Instructions for Amsler's Polar Planimeter

In 1854 Jacob Amsler, a Swiss teacher and mathematician, devised a planimeter that did not need the cones or wheel-and-disc constructions of earlier instruments such as 1983.0474.02 and 1986.0633.01. His smaller and simpler device also used polar coordinates rather than the Cartesian coordinate system. Amsler established a workshop to produce polar planimeters, and he built a network of agents in Europe and the United States to distribute the instrument. Over 50,000 polar planimeters of at least six different types were sold by the time Amsler died in 1912, and the firm continued under his son's name (Alfred J. Amsler & Co.) until at least 1960.
This three-page leaflet was printed for one of Amsler's agents, Amsler & Wirz. Charles T. Amsler, a Swiss immigrant, and possibly a relative of Jacob Amsler, began to sell European instruments in Philadelphia in 1848 and briefly partnered with A. H. Wirz from 1855 to 1857. In 1861 C. T. Amsler sold his business to William Y. McAllister and returned to Switzerland.
The leaflet shows a Type 3 Amsler polar planimeter and explains how to use the instrument. Amsler & Wirz sold it for $20.00, filled orders within six weeks, and recommended the planimeter to draftsmen, engineers, surveyors, ship builders, architects, and machinists. The year 1856 is written in pencil at the top of the first page, and the top left corner is embossed with the words "Turkey Mill" and a ship, presumably referring to the English paper manufacturer. The leaflet was found in the Museum before 1984.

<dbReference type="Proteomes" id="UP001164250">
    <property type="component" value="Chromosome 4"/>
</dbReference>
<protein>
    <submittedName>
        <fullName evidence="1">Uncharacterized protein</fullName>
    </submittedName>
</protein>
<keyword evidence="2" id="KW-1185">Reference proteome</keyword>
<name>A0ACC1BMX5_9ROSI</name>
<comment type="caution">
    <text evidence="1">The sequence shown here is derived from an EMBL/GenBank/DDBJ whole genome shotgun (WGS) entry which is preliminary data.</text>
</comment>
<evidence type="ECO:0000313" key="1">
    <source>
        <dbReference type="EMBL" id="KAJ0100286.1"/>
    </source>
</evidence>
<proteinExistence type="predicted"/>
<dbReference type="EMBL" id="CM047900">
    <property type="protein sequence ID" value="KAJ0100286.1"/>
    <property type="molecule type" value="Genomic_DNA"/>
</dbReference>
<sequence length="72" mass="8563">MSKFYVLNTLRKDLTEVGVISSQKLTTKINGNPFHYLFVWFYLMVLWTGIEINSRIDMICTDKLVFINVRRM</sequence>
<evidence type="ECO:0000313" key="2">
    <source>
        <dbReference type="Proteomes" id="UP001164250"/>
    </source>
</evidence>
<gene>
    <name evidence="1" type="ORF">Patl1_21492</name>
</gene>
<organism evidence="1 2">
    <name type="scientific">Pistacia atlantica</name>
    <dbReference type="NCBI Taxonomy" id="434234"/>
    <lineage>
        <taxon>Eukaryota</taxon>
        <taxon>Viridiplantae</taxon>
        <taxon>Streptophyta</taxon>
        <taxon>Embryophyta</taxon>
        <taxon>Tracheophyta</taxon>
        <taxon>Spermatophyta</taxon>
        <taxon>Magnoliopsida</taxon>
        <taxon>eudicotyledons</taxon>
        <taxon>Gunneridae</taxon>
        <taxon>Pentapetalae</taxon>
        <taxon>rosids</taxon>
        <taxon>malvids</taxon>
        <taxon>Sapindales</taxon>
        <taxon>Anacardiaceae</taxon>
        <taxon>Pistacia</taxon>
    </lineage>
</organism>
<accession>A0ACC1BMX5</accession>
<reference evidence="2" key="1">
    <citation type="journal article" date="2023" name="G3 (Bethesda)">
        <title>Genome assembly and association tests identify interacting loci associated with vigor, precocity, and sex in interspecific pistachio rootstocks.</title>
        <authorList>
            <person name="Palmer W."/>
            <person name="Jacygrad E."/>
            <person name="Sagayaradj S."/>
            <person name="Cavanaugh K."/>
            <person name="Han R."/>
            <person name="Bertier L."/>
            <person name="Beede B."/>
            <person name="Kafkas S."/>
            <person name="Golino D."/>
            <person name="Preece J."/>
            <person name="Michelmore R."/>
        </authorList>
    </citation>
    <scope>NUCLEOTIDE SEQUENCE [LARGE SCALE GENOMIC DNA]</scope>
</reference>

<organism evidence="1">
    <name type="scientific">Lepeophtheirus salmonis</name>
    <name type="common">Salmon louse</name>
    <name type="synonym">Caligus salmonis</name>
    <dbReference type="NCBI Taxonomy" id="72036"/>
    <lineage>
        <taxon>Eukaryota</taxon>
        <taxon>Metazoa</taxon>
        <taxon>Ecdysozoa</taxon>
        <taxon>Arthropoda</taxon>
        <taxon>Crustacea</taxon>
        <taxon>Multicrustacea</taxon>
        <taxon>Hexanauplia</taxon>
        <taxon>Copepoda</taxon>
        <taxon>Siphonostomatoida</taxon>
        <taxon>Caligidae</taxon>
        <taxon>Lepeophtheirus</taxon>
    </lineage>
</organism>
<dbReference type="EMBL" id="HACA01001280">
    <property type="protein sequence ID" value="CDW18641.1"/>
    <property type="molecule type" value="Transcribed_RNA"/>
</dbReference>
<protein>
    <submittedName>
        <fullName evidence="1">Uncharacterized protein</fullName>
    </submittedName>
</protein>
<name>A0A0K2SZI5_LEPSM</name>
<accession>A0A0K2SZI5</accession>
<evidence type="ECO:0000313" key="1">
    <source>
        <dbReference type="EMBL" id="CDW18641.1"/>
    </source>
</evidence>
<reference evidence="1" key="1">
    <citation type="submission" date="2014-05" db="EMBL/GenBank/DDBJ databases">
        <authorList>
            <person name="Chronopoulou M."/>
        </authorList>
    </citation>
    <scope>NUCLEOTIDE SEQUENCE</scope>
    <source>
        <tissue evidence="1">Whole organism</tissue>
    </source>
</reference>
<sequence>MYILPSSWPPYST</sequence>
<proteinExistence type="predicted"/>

References: Peggy Aldrich Kidwell, "Planimeter," in Instruments of Science: An Historical Encyclopedia, ed. Robert Bud and Deborah Jean Warner (London: Garland Publishing, 1998), 467–469; Michael S. Mahoney, "Amsler (later Amsler-Laffon), Jakob," in Dictionary of Scientific Biography, ed. Charles Coulston Gillispie (New York: Scribner, 1970), i:147–148; C. T. Amsler's Illustrated Catalogue of Optical, Mathematical, and Philsophical Instruments (Philadelphia, 1855); C. T. Amsler and A. H. Wirz, advertisement, Ohio Journal of Education 4, no. 12 (December 1855): 411; C. T. Amsler, advertisement, Scientific American 13, no. 1 (September 12, 1857): 7; William Y. McAllister, A Priced and Illustrated Catalogue of Mathematical Instruments (Philadelphia, 1867), 9–11.
Currently not on view
Object Name
date made
Amsler and Wirz
Physical Description
paper (overall material)
overall: 21 cm x 27 cm; 8 9/32 in x 10 5/8 in
place made
United States: Pennsylvania, Philadelphia
ID Number
accession number
catalog number
Science & Mathematics
Drafting, Engineering
See more items in
Medicine and Science: Mathematics
Data Source
National Museum of American History, Kenneth E. Behring Center
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